Interview with Representative Michele Bachmann

Interview with Representative Michele Bachmann

By John King, USA - April 17, 2012

KING: Not everyone, of course, has jumped on the Romney bandwagon, including Congresswoman Michele Bachmann, who not long ago was a Romney rival for the nomination. She's my guest now from Capitol Hill.

Congressman [SIC], are you ready? Is it time to back Mitt Romney?

REP. MICHELE BACHMANN (R), MINNESOTA: Well, I think just like you saw in 2008, when Hillary Rodham Clinton dropped out of the presidential race, there were 18 million women that had gotten behind Senator Clinton. And it took some coalition building time for those women to be comfortable with Barack Obama's candidacy.

And I think what we're seeing right now, it hasn't hardly been a week yet since Senator Santorum dropped out of the race. We're seeing coalitions coming together. As you saw, the speaker of the House and the Republican leader of the Senate have come out today for Governor Romney. And I think we're seeing coalitions, whether it's social conservatives, Tea Partiers, they're assessing the situation. And I think that we will be seeing that coalescing and the uniting around our nominee. I have no doubt.

KING: But why aren't you ready just yet? The governor could use your help.

If you look at our latest polling, registered voters support for president, among women, Obama 55, Romney 35. A huge gender gap, Congresswoman. Governor Romney needs your help, and he could use it now. What's he lacking? Why haven't -- why aren't you ready to come on board?

BACHMANN: Well, there's a huge gender gap that Barack Obama has to deal with, too. It's a male gender gap. Men don't necessarily trust Barack Obama, especially with what he has done to the economy.

And again, we will see uniting within our party. But the gender gap is there. Barack Obama has a big problem when it comes to men.

KING: But what about you and women? Has Governor Romney called you? Has his campaign reached out to you? Are you looking to see something before you say, "Bang, I'm ready to sign on"?

BACHMANN: Well, after being involved in 15 debates with Governor Romney, we are friends and we've been friends for a long time with all of the candidates. And last week I was in contact with Rick Santorum. I had a wonderful conversation with Governor Romney.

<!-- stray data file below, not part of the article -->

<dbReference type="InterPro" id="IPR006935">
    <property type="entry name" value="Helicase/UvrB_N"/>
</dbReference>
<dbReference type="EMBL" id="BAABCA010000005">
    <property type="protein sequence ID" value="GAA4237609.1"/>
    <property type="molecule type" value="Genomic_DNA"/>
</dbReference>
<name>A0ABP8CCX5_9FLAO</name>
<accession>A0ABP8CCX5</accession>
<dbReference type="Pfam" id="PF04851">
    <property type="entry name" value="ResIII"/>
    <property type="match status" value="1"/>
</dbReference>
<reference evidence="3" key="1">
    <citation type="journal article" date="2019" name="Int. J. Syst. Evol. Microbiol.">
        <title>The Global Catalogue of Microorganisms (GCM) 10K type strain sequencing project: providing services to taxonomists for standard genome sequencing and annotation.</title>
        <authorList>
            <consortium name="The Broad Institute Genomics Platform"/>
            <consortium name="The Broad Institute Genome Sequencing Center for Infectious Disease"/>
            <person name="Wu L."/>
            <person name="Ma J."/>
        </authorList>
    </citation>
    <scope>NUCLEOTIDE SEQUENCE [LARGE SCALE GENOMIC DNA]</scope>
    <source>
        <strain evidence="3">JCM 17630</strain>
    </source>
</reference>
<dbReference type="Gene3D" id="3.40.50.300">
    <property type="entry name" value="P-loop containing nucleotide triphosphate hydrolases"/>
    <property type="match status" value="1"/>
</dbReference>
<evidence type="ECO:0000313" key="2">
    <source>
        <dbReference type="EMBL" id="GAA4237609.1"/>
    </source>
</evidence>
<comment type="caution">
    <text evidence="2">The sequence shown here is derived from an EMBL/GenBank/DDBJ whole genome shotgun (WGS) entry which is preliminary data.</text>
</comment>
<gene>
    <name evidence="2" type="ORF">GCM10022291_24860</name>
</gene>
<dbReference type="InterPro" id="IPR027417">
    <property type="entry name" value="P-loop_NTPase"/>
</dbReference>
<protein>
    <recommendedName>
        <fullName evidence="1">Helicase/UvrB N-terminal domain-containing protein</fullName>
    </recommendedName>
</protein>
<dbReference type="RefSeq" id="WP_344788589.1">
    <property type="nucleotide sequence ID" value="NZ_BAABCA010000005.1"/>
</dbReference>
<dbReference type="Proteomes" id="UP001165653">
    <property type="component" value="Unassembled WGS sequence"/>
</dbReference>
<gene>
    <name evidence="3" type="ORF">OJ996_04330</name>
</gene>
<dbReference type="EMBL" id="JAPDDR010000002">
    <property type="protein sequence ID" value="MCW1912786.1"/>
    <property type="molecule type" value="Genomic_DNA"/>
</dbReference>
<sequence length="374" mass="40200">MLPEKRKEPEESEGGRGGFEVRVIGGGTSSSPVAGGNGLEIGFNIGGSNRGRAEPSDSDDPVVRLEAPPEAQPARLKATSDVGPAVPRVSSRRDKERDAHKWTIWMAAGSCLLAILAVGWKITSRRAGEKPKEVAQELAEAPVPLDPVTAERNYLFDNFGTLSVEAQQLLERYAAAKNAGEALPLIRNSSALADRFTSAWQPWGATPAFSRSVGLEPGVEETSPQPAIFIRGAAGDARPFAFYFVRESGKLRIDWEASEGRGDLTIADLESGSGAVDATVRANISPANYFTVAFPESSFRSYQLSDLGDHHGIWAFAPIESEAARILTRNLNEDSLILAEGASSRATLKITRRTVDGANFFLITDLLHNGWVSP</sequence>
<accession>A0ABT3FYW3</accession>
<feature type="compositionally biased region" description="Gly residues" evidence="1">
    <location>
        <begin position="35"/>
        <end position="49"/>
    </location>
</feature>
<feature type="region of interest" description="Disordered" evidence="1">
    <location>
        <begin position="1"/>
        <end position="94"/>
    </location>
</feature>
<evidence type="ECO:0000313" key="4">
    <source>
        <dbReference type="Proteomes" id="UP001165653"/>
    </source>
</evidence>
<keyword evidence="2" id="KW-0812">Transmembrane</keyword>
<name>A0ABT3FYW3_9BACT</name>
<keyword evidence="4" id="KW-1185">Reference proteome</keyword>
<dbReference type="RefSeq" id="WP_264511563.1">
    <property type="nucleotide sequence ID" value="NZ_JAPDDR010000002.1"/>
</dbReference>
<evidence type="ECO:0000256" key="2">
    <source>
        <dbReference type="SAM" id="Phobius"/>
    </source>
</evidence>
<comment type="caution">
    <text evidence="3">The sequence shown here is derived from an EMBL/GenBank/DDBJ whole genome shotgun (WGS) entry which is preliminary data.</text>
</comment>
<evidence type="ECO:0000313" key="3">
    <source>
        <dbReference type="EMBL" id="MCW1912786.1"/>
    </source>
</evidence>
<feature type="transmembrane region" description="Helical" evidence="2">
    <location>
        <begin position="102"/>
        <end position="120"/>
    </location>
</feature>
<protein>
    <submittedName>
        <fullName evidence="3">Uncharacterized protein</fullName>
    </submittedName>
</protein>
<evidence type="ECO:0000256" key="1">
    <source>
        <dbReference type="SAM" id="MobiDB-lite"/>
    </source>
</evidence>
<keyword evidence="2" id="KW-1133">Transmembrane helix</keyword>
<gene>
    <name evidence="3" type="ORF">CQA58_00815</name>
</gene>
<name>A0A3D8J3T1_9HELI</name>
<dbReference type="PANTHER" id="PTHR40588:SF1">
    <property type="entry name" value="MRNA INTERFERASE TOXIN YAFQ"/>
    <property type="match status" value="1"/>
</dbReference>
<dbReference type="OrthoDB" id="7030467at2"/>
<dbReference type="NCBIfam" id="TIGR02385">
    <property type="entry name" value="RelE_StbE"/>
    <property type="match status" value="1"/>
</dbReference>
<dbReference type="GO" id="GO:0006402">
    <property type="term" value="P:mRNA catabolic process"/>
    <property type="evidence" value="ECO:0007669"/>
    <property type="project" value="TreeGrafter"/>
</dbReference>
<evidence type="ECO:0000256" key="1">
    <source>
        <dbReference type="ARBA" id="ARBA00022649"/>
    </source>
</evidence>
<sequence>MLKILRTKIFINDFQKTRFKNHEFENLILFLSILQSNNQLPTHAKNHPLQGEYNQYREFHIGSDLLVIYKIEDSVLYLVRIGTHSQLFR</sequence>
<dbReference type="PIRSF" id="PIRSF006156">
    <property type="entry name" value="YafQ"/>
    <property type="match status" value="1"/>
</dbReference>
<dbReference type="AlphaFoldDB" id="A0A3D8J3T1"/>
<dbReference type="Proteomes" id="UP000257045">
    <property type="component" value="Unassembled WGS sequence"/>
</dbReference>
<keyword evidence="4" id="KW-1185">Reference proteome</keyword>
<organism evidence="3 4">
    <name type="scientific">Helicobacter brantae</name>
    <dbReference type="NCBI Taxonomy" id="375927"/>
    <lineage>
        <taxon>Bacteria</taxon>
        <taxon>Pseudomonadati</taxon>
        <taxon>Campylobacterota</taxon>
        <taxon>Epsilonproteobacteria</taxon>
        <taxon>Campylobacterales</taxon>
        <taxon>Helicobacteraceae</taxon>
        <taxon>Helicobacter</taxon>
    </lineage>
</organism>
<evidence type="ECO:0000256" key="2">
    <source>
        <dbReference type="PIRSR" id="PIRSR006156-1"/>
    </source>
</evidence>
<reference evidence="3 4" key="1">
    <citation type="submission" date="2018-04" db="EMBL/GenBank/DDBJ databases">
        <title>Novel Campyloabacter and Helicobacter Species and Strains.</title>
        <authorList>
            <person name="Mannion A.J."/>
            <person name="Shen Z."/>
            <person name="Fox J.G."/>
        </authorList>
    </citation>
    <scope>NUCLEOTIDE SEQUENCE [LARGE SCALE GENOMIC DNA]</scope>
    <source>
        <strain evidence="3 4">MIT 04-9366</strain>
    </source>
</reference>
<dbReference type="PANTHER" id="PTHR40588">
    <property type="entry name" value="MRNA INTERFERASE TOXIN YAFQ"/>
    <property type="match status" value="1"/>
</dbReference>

And we'll continue to progress forward, because my goal has been to be a voice of uniting our party. And I'm a mother of five children and 23 foster children. And sometimes there's negotiations that go on. But we are seeing a coalition building. I'm very excited with what I'm seeing. Not a lot of bumps in the road, but I'm very exciting -- excited about bringing factions together. That's what I want to do: be a voice for uniting our party. KING: Give him some advice. You're in good standing with social conservatives, in good standing with the Tea Party. Governor Romney announced the beginning of his vice-presidential search process the other day. What kind of person should he pick? Should he pick a woman, for example?

BACHMANN: I thought it was a very good statement coming from Governor Romney, that he will be choosing someone who's pro-life as his vice presidential candidate. That's very important for a party. We're the party that stands behind the protection of defenseless, innocent human life. And I think that he sent a very powerful signal, and I know that some pro-life groups have already gotten on board with them, as well.

And again, this is what we're doing. It doesn't happen overnight. We're in the process of coalescing and uniting, and it's all in due time.

KING: Should Michele Bachmann be on that list?

BACHMANN: For -- for uniting? We will all be coming together, yes.

KING: As he looks at potential running mates, should you be on that list?

BACHMANN: Well, he'll make that decision. That's up to the governor. We trust him to make the wisest decision for his team and for our party. And we know that he'll do that.

KING: Let me ask you another question about our recent polling. Last year in 2010 in particular -- we're in 2012 now -- the Tea Party was the flavor of the month if you will, the driving force in American politics. If you look now at...

BACHMANN: It's more than a flavor of a month, John. This has been a long-term presence. This will keep. This is a two-year presence so far.

KING: So why these numbers? Favorable opinion of the Tea Party movement, 34 percent. Unfavorable, 43 percent. Unsure, 23. Why are more Americans now saying, "We have an unfavorable view" than a favorable view?

BACHMANN: I think what's even more important is the fact that people who call themselves Tea Partiers stand for the Constitution. They stand for "we're taxed enough already," and they believe that government has to stop spending more money than what it takes in.

When people know that that's what the Tea Party stands for, they say, "Hey, that's me, too." People share those dreams and goals.

And the Tea Party as an organization isn't looking at building itself up. It's looking at these ideas and issues. This is what they want to progress in the halls of Congress. And I think this fall President Obama won't be able to make the sale on any of those scores. He's a tax increaser. He's spent way more money than any other president has in past times. We've seen it with his debt accumulation. He's accumulated as much debt in one term as George Bush accumulated in two terms.

That's not going to sell well with the American people, and that's why I think he's going to have a very hard time this November. I'm very confident that our nominee will be able to win. It will be a tough fight. We've got to come together, but it can be done.

KING: Congresswoman Bachmann, appreciate your time tonight.

BACHMANN: Thank you, John.

KING: Thank you. 

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